Wednesday, November 01, 2006

Paperclay/Sculpt and Coat Slipcasting

Well, here is the most current method of casting masks at Sans Souci Studios. In general it yields good results. The top pic shows the occasional mess up. This mask is too warped and wrinkled to bother finishing. The bottom pic shows a better than usual cast, nearly perfect, with just some blisters on one side of the muzzle and some missing tooth tips to repair.

So here's what I do. First I make a slip out of Paperclay. (Paperclay used to come in a prepackaged slip form, but it's been discontinued. I never got to try it.) I cut the Paperclay up into 1/2" cubes, place it in a plastic container, pour some water over it, squish it up with my fingers or mash it with a potato masher and then let it sit overnight. If the slip is still too thick the next day I add some more water and repeat the process. Sometimes it takes a few days to get the Paperclay a consistency I like.

I find it useful to have Paperclay slip of several consistencies handy. A slip the consistency of pancake batter is best for the first few layers of a cast, since it sticks to vertical surfaces and captures detail well. A slip the consistency of mashed potatoes is best for the subsequent layers of a cast, since it allows thickness to be built up more quickly. It is also useful for filling in big holes and divots in a finished cast. A slip the consistency of heavy cream, applied with a paintbrush, is good for filling in tiny airholes in a finished cast.

Paperclay slip stays fresh nearly indefinitely, as long as it's kept in a sealed container. Why? I don't think I want to know.

In case you're wondering, I use polyurethane rubber molds with plaster mother molds. I do believe slipcasting is *usually* done in plaster molds, so I thought I should mention this!

I don't use any release in the mold whatsoever when I slipcast with Paperclay, I want that stuff to stick! I've gotten some pretty lumpy, wrinkled casts out of molds that have been treated with release, as the pic above shows. It's helpful to wash the living daylights out of these molds- plain old dishsoap works well.

I apply a first layer of the pancake batter slip with a chip brush, dabbing it along the upper edges of the mask and letting it run down into the lower parts. The thinner this first layer is, the better- it really only needs to coat the rubber so that the rubber appears to change color. Any pooled excess can be carefully scooped out with a spoon. When this layer is dry I brush a coat of Sculpt and Coat over it. I resist the urge to fill in any cracks or separations in the Paperclay with more Paperclay until the Sculpt and Coat is dry, as re-wetting it can also cause it to wrinkle and deform.

I apply one or two more layers in this manner (pancake batter slip, followed by a coat of Sculpt and Coat) and then I switch to the mashed potato slip. I apply a layer about 1/8" -1/4" thick, let it dry, and then coat it with Sculpt and Coat, again resisting the urge to fill any cracks or separations with Paperclay until the Sculpt and Coat is dry. And believe me, it takes some resisting, as the cracks are large and plentiful at this stage!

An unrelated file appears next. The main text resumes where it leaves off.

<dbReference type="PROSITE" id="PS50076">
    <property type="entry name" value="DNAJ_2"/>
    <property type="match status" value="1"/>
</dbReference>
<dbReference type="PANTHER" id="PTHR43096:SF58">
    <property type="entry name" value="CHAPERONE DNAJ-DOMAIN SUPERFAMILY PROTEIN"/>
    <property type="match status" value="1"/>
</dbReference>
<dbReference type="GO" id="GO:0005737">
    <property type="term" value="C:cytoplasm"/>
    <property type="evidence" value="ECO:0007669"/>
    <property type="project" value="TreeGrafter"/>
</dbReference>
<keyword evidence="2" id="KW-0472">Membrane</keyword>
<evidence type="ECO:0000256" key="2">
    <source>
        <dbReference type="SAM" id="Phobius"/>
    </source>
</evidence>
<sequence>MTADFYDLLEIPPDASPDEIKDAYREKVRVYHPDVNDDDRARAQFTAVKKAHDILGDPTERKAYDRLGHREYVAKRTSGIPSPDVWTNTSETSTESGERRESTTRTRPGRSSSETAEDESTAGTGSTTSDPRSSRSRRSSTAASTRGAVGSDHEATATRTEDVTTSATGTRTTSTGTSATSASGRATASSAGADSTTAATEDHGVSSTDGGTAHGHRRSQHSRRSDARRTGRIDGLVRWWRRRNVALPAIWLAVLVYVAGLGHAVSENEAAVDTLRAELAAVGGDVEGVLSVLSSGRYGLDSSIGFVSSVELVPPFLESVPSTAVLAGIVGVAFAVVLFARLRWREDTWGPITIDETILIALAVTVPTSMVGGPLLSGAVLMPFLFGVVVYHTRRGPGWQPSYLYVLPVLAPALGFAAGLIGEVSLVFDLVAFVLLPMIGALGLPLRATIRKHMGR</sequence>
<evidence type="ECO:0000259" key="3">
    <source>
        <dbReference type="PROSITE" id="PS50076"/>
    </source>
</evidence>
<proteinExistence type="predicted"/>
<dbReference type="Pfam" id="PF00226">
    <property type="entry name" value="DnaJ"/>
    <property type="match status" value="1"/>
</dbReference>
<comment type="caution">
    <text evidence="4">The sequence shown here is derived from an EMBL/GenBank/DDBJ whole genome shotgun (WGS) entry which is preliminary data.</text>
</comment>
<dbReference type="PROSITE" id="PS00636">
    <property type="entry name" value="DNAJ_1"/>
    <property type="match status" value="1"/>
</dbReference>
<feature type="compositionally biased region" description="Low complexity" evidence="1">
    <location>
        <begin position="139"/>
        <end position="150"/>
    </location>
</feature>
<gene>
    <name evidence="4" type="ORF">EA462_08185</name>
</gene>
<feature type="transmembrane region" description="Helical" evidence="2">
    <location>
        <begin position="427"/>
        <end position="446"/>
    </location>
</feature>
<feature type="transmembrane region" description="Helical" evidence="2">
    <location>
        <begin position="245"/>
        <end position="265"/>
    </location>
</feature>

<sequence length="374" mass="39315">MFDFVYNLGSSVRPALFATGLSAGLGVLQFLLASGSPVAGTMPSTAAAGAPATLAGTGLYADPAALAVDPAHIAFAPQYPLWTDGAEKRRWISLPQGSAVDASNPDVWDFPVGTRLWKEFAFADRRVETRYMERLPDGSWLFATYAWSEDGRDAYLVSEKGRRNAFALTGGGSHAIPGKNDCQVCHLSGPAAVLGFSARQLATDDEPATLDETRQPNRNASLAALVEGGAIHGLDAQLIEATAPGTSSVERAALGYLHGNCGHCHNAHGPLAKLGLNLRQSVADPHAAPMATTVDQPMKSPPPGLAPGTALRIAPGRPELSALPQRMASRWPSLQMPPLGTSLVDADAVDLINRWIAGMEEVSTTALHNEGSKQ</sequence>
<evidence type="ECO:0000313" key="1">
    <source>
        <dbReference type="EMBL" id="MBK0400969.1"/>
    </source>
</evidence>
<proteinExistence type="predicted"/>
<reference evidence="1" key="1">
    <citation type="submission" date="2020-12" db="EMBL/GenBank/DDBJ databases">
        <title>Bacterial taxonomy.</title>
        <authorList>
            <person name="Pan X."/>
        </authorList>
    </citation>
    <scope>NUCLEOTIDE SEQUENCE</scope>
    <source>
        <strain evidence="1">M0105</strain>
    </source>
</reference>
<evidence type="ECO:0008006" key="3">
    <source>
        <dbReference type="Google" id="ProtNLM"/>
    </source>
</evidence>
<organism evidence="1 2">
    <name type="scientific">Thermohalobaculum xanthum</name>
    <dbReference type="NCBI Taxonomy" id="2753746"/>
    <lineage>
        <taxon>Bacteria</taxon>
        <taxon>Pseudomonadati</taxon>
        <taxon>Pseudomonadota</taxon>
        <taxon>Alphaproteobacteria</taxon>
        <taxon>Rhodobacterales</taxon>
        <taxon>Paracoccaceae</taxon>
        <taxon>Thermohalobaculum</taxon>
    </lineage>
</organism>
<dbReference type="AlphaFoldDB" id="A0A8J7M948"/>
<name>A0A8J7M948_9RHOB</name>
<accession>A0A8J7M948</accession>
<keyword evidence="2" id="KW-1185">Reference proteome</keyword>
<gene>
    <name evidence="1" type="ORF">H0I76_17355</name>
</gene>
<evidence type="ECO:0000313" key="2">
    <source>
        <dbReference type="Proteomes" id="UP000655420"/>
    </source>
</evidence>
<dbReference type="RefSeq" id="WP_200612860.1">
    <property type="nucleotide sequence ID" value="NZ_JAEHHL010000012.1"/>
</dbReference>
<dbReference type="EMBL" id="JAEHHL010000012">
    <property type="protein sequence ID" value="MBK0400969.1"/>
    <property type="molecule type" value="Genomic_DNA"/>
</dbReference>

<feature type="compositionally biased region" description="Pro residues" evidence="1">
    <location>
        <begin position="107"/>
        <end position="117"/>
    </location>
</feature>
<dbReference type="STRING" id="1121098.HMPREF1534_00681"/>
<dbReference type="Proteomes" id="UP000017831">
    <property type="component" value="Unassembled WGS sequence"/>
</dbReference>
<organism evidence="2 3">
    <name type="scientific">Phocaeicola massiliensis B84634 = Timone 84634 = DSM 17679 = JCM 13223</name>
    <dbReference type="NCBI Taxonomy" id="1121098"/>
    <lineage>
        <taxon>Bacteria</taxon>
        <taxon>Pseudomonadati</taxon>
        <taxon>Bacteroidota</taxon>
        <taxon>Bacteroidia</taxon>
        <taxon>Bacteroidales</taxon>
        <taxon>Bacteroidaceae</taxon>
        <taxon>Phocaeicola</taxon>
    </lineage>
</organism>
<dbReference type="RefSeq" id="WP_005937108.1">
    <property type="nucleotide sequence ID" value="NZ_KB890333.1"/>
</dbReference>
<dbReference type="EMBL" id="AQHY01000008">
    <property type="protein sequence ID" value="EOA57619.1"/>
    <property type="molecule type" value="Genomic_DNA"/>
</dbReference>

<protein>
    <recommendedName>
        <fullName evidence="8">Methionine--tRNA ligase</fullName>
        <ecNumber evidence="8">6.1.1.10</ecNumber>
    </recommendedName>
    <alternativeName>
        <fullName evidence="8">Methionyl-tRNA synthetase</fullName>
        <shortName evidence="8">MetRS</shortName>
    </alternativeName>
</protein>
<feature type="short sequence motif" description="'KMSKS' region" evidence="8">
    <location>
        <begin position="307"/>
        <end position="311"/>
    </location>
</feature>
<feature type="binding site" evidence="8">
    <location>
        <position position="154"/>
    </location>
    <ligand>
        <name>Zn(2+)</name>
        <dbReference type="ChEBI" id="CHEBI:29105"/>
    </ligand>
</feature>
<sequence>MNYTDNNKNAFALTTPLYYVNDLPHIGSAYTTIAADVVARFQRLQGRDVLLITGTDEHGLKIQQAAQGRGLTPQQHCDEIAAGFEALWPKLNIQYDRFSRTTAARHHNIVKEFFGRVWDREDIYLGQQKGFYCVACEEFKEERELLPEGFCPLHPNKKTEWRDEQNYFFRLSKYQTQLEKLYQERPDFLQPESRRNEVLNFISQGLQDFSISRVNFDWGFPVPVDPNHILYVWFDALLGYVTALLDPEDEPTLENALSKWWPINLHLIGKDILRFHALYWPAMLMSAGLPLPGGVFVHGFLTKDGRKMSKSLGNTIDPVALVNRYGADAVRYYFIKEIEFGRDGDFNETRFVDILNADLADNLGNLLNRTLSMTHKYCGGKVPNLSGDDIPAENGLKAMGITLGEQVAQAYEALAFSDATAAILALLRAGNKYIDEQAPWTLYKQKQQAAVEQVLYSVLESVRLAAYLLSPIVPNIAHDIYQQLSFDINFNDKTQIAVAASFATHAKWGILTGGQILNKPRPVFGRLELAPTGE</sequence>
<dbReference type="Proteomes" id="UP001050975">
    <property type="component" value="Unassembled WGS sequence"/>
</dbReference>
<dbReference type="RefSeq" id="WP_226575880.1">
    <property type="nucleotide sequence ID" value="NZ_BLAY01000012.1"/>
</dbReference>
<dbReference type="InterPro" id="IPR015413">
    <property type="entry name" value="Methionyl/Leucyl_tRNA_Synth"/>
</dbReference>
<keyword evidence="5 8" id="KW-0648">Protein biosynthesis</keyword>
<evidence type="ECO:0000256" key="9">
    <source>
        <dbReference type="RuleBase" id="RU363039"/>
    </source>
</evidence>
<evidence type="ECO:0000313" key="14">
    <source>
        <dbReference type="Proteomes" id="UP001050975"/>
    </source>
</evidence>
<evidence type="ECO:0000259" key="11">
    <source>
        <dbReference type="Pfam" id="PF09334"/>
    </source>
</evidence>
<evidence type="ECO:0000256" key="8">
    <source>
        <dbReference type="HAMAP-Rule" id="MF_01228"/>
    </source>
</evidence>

Then, using more mashed potato slip, I build up additional thickness around the edges and other vulnerable parts of the mask, finally fill in the cracks and separations, and apply another coat of Sculpt and Coat. Some of the very deep cracks may require more than one application of slip and Sculpt and Coat. Once everything feels dry I remove the cast from the mold, being careful about parts such as noses and eartips that may have some hidden dampness.

This method of casting is susceptible to hidden air pockets in between layers of Paperclay, especially along the edges of raised areas such as eyebrows, noses, etc. These areas can be very weak and can cave in if the mask is dropped, etc. I check for these by pressing along suspect areas with my fingers, trying to cave them in myself, and filling in any resulting dimples with more mashed potato slip.

Then I clean and repair the cast. I clean edges and seams with an exacto knife, or a dremel if necessary. I resculpt anything that needs resculpting- lost wrinkles, lips, eartips, etc with Paperclay straight from the package. I hold the mask up to a strong light to find any thin spots, which I fill from the inside with the mashed potato slip. I fill divots with more slip and smooth them out with a wet elephant ear sponge. I let everything dry, sand down the outside of the mask (220 grit is usually sufficient, tho 100 grit can be useful for very stubborn lumps and wrinkles) and repeat the process as necessary. Once the mask is the way I want it, I apply a final coat of Sculpt or Coat, inside and outside.

I wipe off the outside of the mask with a damp paper towel to get off any dust before I put Sculpt and Coat on it, as otherwise it can ball up and make lumps in the finish. I brush it on, and then wearing rubber gloves, I smooth it down with slightly dampened fingers. Since the Sculpt and Coat dries very quickly, I apply it to smallish areas (about 2" by 2") and smooth as I go.

I have also experimented with using an initial detail coat of Sculpt and Coat, and my results are mixed. I've gotten some gorgeous casts, but when I get casts with the usual holes, divots, etc I have the extra step of cutting away the dried Sculpt and Coat from the edges in order to repair them. If you do want to try this, just apply the Sculpt and Coat thinly. If it's applied in big thick pools the top will dry but the bottom won't, since the top will have sealed the bottom away from the air.

1 comment:

Sven said...

Good Job! :)